Newsleak (Hungarian: Hírcseppek, Turkish: Habersızması, German: Nachrichtenleck) is not an art project.
Press a button on a pink box in the urban environment to instantly receive a printed summary of the latest news from around the world, news of your current location, news of Internet cultures, events, trends, and social media.
Concept and Idea
|“||As our everyday life begins to exist more in virtual spaces, and information about how we behave and act in these spaces is made more readily available, the more we should reflect and report about it: the more, ‘we‘ should pertain to people active in both spaces.||„|
— Project concept text1.
Newsleak acts as an urban intervention, a transitory media output device that provides a snapshot of local and global culture and happenings at the press of a button. It is light, consumable, disposable media.
The aim is to cultivate a functional exchange between real space and virtual space, and showing how each space can augment and support the other. In the same vein as a traditional newspaper, Newsleak has a target audience, a distinct style and type of content, and specific intervals and methods of distribution. Most publications are fundamentally focused on the target audience, and the target audience is defined by the content and distribution.
The installation consists of a wooden box housing a thermal printer, battery packs, webcam, Asus Eee PC netbook, and the print-on-push trigger circuitry. The box is mountable on street poles.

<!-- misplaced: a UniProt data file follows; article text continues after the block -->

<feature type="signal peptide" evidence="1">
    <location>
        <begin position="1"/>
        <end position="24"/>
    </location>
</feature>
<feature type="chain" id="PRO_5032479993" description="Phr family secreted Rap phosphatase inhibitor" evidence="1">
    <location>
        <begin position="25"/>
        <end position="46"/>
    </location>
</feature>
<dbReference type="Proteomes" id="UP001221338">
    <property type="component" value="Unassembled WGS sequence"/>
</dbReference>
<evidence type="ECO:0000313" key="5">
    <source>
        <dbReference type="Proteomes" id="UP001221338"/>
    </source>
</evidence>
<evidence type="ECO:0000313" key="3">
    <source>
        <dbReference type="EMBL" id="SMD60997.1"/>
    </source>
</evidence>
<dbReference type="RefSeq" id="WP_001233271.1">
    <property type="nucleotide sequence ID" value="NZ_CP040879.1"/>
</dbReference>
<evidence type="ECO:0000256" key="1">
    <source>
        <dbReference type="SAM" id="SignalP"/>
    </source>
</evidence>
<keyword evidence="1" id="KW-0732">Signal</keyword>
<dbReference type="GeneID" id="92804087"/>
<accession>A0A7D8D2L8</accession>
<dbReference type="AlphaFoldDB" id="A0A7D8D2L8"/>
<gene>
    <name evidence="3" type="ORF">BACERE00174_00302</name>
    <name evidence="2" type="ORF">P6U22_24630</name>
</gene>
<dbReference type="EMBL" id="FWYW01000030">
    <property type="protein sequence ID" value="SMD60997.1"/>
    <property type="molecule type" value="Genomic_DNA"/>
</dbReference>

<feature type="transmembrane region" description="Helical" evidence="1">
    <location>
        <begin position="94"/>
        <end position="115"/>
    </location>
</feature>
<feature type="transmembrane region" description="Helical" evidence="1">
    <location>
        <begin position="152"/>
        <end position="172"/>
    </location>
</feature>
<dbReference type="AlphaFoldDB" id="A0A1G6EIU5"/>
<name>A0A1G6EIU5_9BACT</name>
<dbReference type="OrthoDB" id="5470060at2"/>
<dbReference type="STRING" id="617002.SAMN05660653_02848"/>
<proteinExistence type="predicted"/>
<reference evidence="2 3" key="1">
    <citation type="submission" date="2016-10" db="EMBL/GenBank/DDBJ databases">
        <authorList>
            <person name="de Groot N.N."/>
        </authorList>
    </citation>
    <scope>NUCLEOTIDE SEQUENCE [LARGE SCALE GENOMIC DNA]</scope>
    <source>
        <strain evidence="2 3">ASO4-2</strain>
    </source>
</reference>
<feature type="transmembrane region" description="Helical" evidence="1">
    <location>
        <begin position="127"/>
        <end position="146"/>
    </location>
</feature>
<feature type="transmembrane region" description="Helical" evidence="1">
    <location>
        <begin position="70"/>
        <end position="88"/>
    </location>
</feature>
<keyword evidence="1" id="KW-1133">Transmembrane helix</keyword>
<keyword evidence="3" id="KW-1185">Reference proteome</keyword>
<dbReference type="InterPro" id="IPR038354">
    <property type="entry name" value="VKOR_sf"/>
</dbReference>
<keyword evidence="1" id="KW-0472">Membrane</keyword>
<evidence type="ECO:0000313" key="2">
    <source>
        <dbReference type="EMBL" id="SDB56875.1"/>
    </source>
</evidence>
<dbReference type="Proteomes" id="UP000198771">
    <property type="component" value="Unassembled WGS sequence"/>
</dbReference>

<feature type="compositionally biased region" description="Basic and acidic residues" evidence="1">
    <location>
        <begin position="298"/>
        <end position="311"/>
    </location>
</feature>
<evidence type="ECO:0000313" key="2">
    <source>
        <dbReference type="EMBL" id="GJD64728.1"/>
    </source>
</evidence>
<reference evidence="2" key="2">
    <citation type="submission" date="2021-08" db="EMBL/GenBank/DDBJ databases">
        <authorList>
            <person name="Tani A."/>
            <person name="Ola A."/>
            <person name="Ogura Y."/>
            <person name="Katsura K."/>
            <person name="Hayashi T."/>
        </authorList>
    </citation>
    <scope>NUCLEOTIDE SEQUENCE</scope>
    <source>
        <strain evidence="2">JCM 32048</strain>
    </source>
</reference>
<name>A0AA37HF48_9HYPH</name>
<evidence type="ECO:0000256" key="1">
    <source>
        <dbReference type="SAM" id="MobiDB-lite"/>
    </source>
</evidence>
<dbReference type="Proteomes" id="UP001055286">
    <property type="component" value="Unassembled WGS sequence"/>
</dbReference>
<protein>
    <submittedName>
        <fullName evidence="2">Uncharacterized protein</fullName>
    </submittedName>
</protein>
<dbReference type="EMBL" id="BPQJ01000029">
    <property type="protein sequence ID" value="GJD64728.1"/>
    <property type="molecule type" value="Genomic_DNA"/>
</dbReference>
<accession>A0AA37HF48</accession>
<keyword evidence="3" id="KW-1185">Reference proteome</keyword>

The software is developed on-site and remotely using Open Source/Free Software technologies. The programming language of choice is Python (and external libraries like BeautifulSoup, Mechanize, PIL, ReportLab). The running environment is based on Ubuntu and utilizes SQLite and basic bash commands for file manipulation.
The code is developed considering the needs for localization. Supporting new languages and places can be done by adding new translation strings for the new language and lists of Internet sources for the specific city. Up to now, the database is populated with localization data for English, German, Hungarian, and Turkish.
In three different installations of the project in Budapest, Istanbul, and Linz (Austria), the localized version was aiming to reach the local audience in their own language and from the sources related to the local/national audience.
- Video broadcast archives from Kitchen Budapest
- Excerpt from Ars Electronica Festival Catalogue, (PDF, 194 KB).
- Playful Interface Cultures Catalogue
- Project page on Kitchen Budapest website
- KitchenBudapest SpringCure, 29 April 2010, Budapest, Hungary;
- Social Bits Istanbul, Kasa Galeri, 15 May - 19 June 2010, Istanbul, Turkey;
- Playful Interface Cultures; Interface Cultures at Campus Ars Electronica 2010, 2 - 11 September 2010, Linz, Austria.